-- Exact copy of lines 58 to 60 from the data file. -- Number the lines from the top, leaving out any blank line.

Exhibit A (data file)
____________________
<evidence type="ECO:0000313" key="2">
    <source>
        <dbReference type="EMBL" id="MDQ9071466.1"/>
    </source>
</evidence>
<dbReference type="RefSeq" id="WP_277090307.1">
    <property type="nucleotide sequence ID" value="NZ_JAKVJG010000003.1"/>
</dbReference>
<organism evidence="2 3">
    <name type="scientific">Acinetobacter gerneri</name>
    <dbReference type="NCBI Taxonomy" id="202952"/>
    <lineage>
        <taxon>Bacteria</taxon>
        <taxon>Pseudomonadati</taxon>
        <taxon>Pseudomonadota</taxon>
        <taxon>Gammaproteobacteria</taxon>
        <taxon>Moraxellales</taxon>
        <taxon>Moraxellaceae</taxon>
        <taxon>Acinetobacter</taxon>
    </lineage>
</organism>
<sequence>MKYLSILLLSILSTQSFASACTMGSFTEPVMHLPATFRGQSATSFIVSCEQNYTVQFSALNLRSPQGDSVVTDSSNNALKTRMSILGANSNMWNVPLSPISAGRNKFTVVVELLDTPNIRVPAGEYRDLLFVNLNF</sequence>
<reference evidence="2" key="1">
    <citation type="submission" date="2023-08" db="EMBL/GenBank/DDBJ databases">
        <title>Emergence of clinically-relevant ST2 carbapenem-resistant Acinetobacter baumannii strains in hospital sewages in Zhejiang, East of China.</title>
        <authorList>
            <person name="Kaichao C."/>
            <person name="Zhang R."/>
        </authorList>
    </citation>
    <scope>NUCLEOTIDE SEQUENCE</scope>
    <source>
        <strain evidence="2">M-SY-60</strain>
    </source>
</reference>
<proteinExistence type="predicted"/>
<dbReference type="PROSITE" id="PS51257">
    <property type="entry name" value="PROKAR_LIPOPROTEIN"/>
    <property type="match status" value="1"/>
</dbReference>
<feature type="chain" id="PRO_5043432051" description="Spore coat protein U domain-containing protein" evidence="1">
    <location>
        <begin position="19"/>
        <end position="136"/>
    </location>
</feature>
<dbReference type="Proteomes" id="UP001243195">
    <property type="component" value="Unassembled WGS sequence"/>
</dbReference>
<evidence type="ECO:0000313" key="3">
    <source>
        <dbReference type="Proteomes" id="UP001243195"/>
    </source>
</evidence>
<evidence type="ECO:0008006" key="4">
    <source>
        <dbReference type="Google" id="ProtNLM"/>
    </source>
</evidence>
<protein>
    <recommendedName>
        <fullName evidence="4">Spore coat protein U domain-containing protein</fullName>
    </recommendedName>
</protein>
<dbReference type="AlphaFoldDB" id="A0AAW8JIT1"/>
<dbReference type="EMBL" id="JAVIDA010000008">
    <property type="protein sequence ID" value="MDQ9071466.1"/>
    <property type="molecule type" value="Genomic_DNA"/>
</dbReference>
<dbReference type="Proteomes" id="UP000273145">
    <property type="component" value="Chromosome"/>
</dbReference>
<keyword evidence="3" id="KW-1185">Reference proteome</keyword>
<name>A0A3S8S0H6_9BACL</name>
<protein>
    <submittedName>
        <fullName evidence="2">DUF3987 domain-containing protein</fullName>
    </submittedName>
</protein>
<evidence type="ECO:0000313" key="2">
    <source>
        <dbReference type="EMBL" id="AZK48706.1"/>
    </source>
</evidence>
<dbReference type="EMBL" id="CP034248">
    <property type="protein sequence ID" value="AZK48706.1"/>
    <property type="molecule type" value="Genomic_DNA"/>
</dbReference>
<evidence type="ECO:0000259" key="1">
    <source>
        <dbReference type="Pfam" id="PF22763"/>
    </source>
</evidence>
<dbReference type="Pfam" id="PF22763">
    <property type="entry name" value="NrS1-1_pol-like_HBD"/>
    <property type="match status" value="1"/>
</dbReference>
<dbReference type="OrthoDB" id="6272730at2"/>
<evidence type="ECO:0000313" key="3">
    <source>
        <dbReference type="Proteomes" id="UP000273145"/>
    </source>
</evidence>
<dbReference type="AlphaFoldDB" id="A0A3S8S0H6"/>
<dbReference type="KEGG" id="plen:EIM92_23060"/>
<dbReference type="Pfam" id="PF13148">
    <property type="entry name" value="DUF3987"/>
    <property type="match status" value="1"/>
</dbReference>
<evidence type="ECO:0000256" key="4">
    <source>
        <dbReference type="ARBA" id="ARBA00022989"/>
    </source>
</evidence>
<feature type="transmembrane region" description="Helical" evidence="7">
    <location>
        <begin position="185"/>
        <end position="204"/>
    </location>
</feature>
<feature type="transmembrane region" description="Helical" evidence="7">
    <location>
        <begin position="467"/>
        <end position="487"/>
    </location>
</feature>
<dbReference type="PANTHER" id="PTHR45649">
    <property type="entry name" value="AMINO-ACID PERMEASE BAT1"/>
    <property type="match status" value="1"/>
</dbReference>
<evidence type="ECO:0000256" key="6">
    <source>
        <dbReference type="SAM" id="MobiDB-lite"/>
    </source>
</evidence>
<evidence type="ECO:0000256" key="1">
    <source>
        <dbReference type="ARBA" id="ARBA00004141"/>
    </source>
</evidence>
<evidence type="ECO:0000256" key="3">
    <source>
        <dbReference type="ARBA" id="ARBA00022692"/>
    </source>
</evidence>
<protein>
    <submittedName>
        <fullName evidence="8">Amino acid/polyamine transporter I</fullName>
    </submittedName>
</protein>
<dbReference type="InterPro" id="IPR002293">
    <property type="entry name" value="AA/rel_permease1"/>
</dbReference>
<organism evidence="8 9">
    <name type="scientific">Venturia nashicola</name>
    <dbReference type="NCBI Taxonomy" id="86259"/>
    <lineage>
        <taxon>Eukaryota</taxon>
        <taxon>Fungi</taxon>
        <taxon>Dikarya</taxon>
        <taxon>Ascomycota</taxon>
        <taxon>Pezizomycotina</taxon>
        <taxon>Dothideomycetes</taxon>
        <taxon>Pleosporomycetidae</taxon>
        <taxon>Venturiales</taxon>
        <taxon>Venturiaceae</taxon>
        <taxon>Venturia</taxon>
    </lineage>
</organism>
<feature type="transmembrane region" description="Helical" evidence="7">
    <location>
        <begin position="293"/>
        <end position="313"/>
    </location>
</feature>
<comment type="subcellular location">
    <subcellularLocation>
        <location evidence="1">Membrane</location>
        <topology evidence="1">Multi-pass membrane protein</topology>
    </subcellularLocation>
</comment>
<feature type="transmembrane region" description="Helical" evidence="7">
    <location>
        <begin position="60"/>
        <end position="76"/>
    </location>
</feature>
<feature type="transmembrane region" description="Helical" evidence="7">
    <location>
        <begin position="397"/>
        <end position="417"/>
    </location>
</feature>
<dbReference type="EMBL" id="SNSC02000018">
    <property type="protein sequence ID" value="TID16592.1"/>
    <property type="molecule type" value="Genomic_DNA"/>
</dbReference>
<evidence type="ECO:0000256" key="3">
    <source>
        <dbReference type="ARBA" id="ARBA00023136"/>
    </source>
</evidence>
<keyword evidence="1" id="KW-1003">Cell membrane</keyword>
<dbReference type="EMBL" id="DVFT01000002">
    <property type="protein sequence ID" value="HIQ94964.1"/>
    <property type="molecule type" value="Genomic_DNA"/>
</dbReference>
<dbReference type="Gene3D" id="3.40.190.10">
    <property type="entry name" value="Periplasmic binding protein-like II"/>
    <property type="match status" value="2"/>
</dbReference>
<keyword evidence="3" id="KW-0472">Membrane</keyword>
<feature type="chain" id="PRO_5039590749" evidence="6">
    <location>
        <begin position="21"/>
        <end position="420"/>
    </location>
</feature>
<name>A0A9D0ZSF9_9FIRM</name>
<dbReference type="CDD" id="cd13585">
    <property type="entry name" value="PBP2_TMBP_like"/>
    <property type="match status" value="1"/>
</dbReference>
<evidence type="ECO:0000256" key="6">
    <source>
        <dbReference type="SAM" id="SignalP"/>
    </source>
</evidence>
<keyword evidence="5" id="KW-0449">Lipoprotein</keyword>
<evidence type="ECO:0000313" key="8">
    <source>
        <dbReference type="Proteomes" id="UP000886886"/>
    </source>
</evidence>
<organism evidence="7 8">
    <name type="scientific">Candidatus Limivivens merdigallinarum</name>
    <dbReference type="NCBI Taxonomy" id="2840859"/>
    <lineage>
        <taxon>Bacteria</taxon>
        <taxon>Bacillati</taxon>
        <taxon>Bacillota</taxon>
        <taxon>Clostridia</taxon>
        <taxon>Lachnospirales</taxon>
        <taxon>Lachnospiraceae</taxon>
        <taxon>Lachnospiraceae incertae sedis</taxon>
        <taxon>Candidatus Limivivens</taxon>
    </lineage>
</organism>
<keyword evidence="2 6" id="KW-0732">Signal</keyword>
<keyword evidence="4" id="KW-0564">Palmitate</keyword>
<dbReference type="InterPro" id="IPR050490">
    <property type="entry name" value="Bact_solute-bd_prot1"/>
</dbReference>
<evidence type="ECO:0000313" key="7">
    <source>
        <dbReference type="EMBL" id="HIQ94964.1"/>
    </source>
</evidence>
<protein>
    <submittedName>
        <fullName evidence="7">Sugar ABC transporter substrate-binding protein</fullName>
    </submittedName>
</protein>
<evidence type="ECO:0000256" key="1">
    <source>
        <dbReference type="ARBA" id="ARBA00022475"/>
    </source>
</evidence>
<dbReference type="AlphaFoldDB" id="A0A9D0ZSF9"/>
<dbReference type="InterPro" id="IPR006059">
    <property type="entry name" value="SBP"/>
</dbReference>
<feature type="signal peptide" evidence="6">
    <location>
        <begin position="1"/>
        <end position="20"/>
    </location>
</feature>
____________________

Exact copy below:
    </source>
</evidence>
<protein>